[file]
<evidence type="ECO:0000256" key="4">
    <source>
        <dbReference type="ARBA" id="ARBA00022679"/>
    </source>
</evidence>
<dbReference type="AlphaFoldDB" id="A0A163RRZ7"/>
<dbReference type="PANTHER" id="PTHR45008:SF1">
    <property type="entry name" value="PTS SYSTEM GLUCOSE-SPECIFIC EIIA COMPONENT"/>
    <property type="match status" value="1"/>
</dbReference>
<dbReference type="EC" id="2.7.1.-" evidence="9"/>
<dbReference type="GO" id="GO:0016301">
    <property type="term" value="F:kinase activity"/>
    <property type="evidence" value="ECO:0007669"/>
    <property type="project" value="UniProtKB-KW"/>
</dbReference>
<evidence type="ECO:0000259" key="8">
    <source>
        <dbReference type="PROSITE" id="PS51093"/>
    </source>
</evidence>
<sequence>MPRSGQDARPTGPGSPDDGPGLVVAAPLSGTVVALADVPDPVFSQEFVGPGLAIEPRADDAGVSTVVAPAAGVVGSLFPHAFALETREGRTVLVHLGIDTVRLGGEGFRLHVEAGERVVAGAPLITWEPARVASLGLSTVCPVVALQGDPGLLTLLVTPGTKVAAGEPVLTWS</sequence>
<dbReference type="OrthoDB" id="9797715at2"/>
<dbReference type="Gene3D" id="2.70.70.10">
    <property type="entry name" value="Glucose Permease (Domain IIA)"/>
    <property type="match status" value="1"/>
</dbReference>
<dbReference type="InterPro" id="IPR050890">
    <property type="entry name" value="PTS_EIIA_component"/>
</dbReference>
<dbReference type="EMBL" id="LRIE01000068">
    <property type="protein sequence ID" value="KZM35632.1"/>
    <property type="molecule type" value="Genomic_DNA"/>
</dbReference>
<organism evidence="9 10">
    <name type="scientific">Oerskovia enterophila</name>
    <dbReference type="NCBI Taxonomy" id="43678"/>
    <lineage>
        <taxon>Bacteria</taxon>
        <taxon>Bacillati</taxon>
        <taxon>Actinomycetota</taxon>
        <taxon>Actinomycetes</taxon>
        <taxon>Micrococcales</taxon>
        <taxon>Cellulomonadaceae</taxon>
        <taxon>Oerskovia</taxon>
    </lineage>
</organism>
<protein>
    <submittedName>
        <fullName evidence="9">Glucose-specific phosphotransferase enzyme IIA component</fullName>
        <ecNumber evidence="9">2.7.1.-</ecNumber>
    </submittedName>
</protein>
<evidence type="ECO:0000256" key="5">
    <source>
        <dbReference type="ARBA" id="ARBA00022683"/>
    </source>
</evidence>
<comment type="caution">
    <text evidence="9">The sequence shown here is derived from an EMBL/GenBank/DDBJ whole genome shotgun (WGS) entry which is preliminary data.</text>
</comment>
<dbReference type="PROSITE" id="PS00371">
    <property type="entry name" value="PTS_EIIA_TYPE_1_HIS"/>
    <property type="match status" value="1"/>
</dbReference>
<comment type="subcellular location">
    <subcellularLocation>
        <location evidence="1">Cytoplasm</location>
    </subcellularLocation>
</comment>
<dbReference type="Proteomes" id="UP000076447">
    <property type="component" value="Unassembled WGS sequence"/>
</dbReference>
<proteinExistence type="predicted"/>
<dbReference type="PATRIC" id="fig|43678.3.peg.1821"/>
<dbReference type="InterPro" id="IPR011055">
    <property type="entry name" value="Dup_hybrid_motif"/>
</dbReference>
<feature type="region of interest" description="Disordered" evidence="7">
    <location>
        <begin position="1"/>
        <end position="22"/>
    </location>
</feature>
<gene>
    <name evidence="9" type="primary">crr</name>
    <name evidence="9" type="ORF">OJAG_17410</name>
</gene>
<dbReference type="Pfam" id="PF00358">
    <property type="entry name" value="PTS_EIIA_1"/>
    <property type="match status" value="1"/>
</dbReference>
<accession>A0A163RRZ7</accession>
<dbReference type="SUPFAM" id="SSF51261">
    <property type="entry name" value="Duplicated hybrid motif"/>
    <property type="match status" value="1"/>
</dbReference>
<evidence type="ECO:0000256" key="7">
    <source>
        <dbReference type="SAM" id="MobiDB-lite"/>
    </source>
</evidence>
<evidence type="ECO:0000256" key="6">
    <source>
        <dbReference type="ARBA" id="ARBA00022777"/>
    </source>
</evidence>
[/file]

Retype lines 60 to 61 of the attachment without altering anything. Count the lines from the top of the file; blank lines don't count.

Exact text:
    <text evidence="9">The sequence shown here is derived from an EMBL/GenBank/DDBJ whole genome shotgun (WGS) entry which is preliminary data.</text>
</comment>